23 May 2016 20:16 IST

Managing the mavericks

While they might not always be easy to handle, these misfits are certainly key to a firm’s success

“Here’s to the crazy ones. The misfits. The rebels. The troublemakers. The round pegs in the square hole. The ones who see things differently. They’re not fond of rules. And they have no respect for the status quo. You can quote them, disagree with them, glorify or vilify them. About the only thing you can’t do is ignore them. Because they change things. They push the human race forward. And while some may see them as the crazy ones, we see genius. Because the people who are crazy enough to think they can change the world, are the ones who do.”

These words were written for an Apple ad by Steve Jobs (and others). Jobs himself was a maverick, who made Apple a religion, more than a brand.

While the words seem very inspiring, the reality is different. Mavericks don’t have it easy. Many senior managers do not appreciate or respect mavericks. They want ultra-obedient, rule-loving, hierarchy-respecting people to work.

Unfortunately for them, today, more and more mavericks are joining the modern organisation and are actually contributing significantly to the growth. Creativity, which is central to being a maverick, has been proven to have a strong association with laterality that brings out originality, creativity and experimentation.

They’re everywhere

Every organisation has its share of mavericks. If you think your company doesn’t have any, , think again. These creative geniuses can be camouflaged in a grey flannel-suit or a beret. What most of them do have in common are certain habits — including an obsessive dedication to their work. Whether you view them as obnoxious or amusing, it doesn’t matter. What is important is the realisation that they are destined to become a valuable asset to your organisation.

The challenge, perhaps, is that mavericks do not always get along well with others. Given their quirky ways, strong will and high standards, they may ruffle quite a few feathers. They make others uncomfortable. They bristle at systems and organisational routines. Leaders must step up and give space to mavericks to operate and provide them organisational cover to unleash their innovation potential.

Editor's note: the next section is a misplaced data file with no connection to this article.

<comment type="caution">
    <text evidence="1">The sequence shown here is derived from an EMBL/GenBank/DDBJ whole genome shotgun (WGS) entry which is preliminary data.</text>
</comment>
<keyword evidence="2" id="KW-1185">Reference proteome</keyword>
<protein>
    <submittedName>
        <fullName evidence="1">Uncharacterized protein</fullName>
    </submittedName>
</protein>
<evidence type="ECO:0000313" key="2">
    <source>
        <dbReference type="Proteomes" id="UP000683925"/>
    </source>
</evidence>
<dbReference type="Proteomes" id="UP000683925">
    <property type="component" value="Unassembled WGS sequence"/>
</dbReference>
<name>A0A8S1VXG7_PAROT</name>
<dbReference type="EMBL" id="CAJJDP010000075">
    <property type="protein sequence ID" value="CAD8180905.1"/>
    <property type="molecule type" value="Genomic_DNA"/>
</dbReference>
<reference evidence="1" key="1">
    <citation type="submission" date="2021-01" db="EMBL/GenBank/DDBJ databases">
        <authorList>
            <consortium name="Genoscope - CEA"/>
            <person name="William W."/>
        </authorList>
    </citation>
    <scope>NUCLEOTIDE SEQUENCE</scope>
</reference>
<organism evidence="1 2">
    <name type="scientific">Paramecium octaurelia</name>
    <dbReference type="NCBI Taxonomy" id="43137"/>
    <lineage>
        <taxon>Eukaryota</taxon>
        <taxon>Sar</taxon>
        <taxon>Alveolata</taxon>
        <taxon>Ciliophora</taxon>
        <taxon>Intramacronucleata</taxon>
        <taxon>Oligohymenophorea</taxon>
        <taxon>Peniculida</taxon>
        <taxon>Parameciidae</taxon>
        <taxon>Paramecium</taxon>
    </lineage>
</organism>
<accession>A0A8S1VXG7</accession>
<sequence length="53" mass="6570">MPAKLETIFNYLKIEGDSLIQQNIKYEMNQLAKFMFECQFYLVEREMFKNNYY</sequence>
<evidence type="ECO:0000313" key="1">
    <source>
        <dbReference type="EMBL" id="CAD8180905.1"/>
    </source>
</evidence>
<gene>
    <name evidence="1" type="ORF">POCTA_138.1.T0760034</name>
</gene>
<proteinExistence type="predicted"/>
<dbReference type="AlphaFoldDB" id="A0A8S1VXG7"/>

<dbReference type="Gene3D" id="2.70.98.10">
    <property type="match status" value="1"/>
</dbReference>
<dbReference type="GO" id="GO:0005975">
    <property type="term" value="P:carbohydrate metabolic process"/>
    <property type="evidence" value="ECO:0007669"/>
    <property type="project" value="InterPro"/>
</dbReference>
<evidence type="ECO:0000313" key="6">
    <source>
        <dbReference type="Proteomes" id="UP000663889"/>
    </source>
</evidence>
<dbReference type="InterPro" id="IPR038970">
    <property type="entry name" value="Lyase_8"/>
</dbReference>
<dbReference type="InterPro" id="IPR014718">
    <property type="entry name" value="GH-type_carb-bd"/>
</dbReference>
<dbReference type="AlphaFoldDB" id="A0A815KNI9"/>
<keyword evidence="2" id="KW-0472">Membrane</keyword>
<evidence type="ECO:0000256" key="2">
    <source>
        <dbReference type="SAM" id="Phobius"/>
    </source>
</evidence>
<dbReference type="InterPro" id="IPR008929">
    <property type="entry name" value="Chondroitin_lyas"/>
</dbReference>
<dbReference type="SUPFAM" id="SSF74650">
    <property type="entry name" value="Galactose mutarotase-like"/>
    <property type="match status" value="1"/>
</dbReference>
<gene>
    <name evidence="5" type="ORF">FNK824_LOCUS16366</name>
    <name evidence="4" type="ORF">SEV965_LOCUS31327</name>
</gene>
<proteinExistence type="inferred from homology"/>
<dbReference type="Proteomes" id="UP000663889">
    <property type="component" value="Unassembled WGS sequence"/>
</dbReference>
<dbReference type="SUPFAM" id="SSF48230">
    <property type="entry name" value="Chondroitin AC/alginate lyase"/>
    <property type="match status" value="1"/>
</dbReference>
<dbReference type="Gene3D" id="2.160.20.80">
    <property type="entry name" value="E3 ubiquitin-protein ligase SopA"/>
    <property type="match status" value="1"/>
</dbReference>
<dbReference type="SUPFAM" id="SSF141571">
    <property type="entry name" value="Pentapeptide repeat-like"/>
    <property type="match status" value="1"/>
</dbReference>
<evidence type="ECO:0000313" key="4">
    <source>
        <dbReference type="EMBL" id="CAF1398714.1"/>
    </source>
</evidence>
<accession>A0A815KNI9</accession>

What can leaders do?

So what can they do to protect the mavericks in their organisations? Here are some thoughts:

~ Create and empower “skunk works”. The internet defines this term as a small group which works on a project in a way that’s not conventional. Only they can deliver what Steve Jobs described as “insanely great products”.

~ Recognise their contributions in meetings and other opportunities.

~ Provide mentoring and coaching to them.

~ Listen to the mavericks and help them when they face roadblocks.

~ Intervene when dust-up occurs between the mavericks and the others.

~ Personally engage in innovation projects to demonstrate top-level involvement.

The warning

There is only one caveat here.

It is one thing to be a maverick, but quite another to live by company values. Mavericks who do not respect and practice company values need to be let go of. It is important to recognise the ball hogs, the bullies, the bad apples, the unguided missiles, the nay-sayers, the malicious compliers, saboteurs and other toxic personalities, and fire them.

Mistaking them as mavericks whose creative geniuses will help the company become more innovative and productive can backfire. Real mavericks serve to counteract the inertia in the organisation.

As such, while leaders may not be able to cage a maverick, they can guide them. Formal authority might not have much effect on the maverick. But a robust dialogue and a willingness to listen and communicating to them that you value their ideas, helps.

Managing mavericks will become a key formula for success, especially for organisations that want to break new grounds and stay ahead of competition.